Policy pledge on building homes
SWINDON’S Labour Group will be committing to build 300 council homes per year as one of their flagship policies for the 2014 local elections.
The Labour group leader, Jim Grant, said it was important the council took a lead in ensuring more affordable homes were built because of the 15,000 households currently on rented housing council waiting lists, and because of the need to re-accommodate tenants affected by the ‘bedroom tax’.
On top of this, the Labour group says a significant council house building programme would provide a boost to the local economy and would lead to the council receiving more income from the Government through the New Homes Bonus – an initiative which provides income to councils for each new house built.
In 2012/13, 163 new affordable housing units were completed, compared to 411 affordable housing units in 2007/08.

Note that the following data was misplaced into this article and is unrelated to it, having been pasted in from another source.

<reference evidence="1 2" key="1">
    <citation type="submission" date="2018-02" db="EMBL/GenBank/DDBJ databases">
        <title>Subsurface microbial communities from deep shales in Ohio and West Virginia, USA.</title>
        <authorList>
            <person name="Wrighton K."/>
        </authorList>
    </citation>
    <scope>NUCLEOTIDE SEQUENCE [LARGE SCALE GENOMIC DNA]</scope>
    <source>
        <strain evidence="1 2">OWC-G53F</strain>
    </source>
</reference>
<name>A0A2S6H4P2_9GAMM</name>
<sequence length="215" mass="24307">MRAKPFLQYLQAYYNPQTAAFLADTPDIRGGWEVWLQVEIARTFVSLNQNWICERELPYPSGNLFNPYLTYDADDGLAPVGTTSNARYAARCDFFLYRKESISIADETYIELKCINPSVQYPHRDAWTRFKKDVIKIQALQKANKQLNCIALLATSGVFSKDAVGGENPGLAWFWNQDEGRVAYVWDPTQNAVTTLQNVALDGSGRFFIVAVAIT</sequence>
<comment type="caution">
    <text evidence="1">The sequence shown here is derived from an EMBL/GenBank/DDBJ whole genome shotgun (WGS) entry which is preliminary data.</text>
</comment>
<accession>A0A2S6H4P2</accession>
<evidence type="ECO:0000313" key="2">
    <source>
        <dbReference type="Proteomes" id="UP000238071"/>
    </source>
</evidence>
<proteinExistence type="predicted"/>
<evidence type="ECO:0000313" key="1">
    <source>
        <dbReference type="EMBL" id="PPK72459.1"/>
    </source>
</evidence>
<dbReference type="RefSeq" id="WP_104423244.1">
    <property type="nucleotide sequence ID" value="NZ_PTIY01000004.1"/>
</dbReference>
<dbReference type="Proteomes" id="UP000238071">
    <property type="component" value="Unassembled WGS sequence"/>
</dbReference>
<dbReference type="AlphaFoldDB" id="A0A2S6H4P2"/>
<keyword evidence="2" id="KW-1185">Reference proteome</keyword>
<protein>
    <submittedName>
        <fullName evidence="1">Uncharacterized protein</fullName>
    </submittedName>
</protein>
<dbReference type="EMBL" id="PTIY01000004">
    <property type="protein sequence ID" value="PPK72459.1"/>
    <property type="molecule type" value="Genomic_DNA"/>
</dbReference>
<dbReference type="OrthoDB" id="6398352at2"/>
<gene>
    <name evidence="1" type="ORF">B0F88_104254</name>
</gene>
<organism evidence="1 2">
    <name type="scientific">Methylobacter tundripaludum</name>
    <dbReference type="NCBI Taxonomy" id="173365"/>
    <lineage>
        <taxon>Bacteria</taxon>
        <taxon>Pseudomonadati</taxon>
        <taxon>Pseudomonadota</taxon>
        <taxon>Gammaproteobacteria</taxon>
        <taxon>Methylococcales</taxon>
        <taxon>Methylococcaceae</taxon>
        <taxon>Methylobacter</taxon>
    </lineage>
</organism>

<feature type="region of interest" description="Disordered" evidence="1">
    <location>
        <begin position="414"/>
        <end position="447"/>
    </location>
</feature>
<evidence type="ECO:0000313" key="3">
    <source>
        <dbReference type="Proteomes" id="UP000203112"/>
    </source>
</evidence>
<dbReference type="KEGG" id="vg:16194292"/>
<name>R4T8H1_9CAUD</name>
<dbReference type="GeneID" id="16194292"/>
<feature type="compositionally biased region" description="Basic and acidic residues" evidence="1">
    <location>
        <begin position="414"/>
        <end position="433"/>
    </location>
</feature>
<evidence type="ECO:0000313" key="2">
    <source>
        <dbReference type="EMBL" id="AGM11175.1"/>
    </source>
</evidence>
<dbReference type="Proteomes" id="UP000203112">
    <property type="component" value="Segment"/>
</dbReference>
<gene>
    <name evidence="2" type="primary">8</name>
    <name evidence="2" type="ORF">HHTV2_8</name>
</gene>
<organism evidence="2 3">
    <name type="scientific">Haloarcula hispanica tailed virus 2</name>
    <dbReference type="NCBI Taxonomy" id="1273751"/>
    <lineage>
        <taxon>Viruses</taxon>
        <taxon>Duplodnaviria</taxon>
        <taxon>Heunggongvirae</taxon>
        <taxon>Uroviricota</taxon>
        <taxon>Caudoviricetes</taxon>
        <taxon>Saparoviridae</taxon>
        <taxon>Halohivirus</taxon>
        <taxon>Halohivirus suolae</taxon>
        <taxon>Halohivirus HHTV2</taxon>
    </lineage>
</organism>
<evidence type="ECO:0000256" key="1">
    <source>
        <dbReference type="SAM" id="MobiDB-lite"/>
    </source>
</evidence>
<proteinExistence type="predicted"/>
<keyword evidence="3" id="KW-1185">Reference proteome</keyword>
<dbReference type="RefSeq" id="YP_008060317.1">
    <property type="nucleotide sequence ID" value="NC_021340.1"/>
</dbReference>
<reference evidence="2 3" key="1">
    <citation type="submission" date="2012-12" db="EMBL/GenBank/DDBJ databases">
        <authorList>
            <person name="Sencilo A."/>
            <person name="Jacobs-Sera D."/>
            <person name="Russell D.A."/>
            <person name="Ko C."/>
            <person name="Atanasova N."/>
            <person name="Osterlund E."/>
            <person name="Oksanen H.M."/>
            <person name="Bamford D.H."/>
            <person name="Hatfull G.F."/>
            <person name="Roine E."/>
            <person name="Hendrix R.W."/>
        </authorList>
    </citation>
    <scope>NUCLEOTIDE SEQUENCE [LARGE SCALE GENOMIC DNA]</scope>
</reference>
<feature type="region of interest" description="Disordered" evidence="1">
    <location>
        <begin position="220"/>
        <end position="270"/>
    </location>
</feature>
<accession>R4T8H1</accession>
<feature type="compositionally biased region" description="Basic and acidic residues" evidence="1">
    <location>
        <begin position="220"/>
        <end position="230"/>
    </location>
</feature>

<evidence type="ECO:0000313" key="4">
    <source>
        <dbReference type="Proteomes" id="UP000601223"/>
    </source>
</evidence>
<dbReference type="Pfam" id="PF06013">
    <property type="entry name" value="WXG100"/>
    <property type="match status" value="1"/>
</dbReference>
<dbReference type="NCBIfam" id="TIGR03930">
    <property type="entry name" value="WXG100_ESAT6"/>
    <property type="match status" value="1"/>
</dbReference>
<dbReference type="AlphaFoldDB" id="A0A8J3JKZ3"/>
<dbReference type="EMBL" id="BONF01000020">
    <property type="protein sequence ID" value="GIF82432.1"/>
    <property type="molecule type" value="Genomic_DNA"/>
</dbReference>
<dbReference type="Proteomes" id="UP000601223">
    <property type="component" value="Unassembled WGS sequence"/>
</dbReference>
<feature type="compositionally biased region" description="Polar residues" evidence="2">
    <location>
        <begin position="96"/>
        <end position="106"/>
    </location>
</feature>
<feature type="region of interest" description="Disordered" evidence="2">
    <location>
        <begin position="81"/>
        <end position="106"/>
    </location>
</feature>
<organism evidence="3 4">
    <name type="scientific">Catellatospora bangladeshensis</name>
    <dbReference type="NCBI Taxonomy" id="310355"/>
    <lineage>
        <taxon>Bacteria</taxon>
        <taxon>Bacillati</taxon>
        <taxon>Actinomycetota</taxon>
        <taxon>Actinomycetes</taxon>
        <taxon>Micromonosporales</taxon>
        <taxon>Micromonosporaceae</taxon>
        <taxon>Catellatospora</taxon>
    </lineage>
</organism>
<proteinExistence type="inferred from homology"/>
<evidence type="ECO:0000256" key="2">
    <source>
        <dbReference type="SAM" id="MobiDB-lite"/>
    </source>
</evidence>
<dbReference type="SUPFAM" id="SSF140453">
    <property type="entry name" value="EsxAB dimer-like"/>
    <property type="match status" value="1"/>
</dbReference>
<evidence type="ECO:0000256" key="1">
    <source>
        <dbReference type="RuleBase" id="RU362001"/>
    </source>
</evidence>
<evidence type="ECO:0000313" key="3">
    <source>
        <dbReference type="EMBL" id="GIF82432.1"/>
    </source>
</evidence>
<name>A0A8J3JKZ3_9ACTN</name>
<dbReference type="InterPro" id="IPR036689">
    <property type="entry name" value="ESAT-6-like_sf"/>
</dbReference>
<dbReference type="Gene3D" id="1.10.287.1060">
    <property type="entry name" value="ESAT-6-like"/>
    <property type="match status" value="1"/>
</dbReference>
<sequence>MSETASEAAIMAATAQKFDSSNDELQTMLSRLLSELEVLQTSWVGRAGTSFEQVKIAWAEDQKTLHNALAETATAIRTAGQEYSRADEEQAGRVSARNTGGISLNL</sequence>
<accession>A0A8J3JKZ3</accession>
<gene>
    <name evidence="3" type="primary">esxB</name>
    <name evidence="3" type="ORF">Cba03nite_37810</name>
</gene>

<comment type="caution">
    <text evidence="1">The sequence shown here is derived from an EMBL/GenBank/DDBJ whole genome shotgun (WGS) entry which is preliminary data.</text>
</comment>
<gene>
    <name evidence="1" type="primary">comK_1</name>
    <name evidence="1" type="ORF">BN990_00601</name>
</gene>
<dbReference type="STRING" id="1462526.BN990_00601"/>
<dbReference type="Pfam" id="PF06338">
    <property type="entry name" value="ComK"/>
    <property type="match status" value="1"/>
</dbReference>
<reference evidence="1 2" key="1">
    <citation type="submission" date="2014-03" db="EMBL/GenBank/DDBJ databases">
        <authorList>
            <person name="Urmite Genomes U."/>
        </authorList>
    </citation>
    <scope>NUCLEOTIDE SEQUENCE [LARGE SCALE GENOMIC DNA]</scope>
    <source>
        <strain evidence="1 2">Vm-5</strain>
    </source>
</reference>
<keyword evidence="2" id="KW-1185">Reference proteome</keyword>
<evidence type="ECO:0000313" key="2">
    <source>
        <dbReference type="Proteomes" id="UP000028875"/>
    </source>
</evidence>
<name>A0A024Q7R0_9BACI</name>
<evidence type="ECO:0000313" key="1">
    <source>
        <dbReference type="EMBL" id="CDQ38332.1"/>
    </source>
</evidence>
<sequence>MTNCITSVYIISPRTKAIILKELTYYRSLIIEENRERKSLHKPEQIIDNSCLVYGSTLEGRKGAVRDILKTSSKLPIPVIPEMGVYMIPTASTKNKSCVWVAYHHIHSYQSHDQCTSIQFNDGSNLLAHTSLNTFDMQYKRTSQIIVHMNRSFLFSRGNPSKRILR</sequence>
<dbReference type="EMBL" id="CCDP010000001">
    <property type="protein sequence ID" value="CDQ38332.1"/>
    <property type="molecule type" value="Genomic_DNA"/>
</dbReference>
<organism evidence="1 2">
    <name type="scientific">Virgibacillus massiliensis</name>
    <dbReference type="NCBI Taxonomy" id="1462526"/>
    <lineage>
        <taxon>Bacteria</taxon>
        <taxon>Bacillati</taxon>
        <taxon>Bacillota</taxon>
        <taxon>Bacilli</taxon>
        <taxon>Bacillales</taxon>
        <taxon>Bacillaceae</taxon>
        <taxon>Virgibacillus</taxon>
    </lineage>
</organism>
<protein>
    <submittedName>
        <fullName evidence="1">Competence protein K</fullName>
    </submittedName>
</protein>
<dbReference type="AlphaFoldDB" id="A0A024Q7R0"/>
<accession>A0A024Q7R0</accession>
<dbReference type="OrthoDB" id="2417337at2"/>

Coun Grant, who represents the Rodbourne Cheney wards, said that at current interest rates, council house rents more than covered the cost of borrowing charges.
He said the key challenge in meeting this target would be getting around the Council Housing Revenue Account’s borrowing cap. However, he said other councils had been creating new council-owned housing companies to get around the borrowing cap and that this was one way the Labour group could meet its housing targets.
“Building more council homes will benefit Swindon in many different ways,” said Coun Grant.
“It means more vulnerable people will be adequately housed, while reducing the housing benefit bill due to there being a reduced need to use expensive private landlords.
“And it will boost local economic growth and jobs, while being self-financing, because the additional rental income from council homes will cover more than the interest charges from further borrowing.
“Because of the borrowing cap, in order to meet our own targets we will need to think creatively about how we finance these new homes. However, we believe we have the ideas and will to do this.”
Coun Grant said other councils, including Liverpool and Southwark in London had already committed to building a similar number of housing units to that proposed in Swindon.
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